Large companies donate to companies in need during coronavirus

On April 27, Samsung, a multinational conglomerate, released a statement saying that the company had been donating money to and providing resources for several smaller businesses that were struggling economically due to the coronavirus pandemic. LG, one of the biggest companies of South Korea alongside Samsung, also decided to donate $45,125 this year to companies in need. One of such companies is NJ Company, a hand sanitizer manufacturer that almost went out of business due to the coronavirus crisis. In response to this predicament, Samsung supplied the company with a smart factory, which allowed NJ Company to meet its high demands and increase the total hand sanitizer production by 4000%. Soon after, NJ Company started donating to other companies in need as well. 

“At the peak of the coronavirus, I was passing by the streets near Gangnam Station, and almost every store and local restaurant was empty,” said Sarah Yim (9), resident of the metropolitan area of Seoul. “It was then that I realized how serious the coronavirus situation was becoming. I think it is necessary that large companies donate to companies in need because helping each other is the only way that we can survive together through a globally terrifying situation like this.”

Due to the public spending less money during this pandemic, there is a significant decrease in the amount of products being sold. Sales and profit are decreasing while expenses remain constant, putting many companies at economic risk. Although large corporations have access to more funds, small businesses do not have this type of luxury. The cash flow of small businesses has been reduced because they have fewer funds to spare than large companies do, and as a result, some are even in danger of going out of business. In order to fend off their economic difficulties, such companies have to reduce their number of workers, rendering many employees at risk of losing their jobs. Conglomerates utilize products of smaller businesses to manufacture their own products, so the economic difficulties that smaller businesses face would also affect them, which is the reason they decided to donate to companies in need.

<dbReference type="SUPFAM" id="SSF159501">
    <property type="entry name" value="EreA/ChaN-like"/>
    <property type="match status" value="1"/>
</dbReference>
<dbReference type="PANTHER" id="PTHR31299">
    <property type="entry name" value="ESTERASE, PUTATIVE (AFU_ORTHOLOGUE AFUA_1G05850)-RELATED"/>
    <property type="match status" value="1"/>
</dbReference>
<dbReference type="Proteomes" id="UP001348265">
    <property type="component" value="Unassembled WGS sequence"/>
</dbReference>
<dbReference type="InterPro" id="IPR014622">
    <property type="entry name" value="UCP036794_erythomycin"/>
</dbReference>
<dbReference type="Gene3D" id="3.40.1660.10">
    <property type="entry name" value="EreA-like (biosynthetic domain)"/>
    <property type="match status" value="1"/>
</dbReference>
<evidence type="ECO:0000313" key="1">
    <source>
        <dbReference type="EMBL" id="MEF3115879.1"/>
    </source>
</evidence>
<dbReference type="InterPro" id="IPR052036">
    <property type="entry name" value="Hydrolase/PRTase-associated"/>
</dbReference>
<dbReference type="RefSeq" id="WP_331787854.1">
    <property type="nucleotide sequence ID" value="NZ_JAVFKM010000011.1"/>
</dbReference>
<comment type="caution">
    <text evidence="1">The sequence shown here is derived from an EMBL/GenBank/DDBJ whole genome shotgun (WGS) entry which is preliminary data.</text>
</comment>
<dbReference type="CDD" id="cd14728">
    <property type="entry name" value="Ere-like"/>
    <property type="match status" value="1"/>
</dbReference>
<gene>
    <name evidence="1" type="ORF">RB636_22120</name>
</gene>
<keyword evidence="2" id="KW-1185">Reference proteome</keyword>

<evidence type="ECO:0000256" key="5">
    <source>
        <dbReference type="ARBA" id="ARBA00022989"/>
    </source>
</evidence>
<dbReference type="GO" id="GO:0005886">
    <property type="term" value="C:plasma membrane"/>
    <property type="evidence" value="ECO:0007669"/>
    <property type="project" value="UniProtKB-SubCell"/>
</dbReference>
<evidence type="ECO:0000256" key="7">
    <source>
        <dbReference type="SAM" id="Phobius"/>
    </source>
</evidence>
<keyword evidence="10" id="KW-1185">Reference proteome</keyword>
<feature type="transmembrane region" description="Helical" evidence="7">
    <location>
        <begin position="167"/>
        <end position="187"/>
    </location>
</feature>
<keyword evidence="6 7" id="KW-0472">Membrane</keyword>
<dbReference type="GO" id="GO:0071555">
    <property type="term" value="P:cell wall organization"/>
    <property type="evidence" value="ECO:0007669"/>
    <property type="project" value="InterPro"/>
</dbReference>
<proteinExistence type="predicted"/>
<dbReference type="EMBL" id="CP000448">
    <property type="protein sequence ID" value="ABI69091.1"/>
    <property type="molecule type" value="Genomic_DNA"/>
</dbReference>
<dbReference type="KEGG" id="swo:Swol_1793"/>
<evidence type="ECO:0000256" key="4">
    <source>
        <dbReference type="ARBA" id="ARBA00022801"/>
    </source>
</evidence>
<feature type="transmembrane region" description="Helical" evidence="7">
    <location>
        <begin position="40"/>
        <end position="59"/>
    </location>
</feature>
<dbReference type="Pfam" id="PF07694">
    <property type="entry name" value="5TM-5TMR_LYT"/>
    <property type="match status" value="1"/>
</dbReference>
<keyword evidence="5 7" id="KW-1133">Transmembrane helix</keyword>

“A sizable part of the workforce is self-employed through small businesses,” said Morgan Miller, AP Economics teacher. “If this portion of the workforce all of a sudden did not have income, people wouldn’t have money to buy goods and services and that would have a ripple effect on the economy. Rich companies often have large amounts of money not being spent, but given to a business that doesn’t have as much money, they are more likely to spend it and boost aggregate demand. I think now is the time for people that have extra money to help people out that need to be helped, whether it is supporting a small business—if you like a particular coffee shop in your neighborhood, maybe buy something extra from there this week—or donating to a charity.”

Many businesses in need have been reinvigorated after receiving donations, and some even went on to help other businesses. NJ Company donated 10,000 hand sanitizers to KBIZ (the Korea Federation of SMEs), while OTOS, a protective eyewear company that Samsung aided, donated $40,733 along with 500 goggles to Daegu. Since the first case was identified five months ago, the pandemic has affected millions around the globe, causing many to go into lockdown and reduce their economic activity, putting small businesses at economic risk. If such companies go out of business, the factories of large companies will inevitably discontinue too, which will in turn put large companies at economic risk as well. As Samsung and LG have decided to help companies in need in the midst of this crisis, many other organizations have also taken on the path of supporting those in need, so that large and small companies alike can continue to coexist in the economy.

“When COVID-19 became a serious issue, I predicted that the majority of the businesses would have a hard time,” said Erin Ryu (9), avid viewer of the news. “I thought this was accurate when the stock market started crashing and the economy weakened. However, as the virus continues to influence us, I realized that I might have been incorrect. Although it would be wrong to say that businesses are not at all affected by this virus, I think that businesses including smaller companies are capable of withstanding the hardships. Recently, I have heard on the news that small corporations are receiving help from larger businesses. With this benevolence, larger companies are experiencing benefits as well. I believe every business has the potential to successfully overcome this global pandemic.”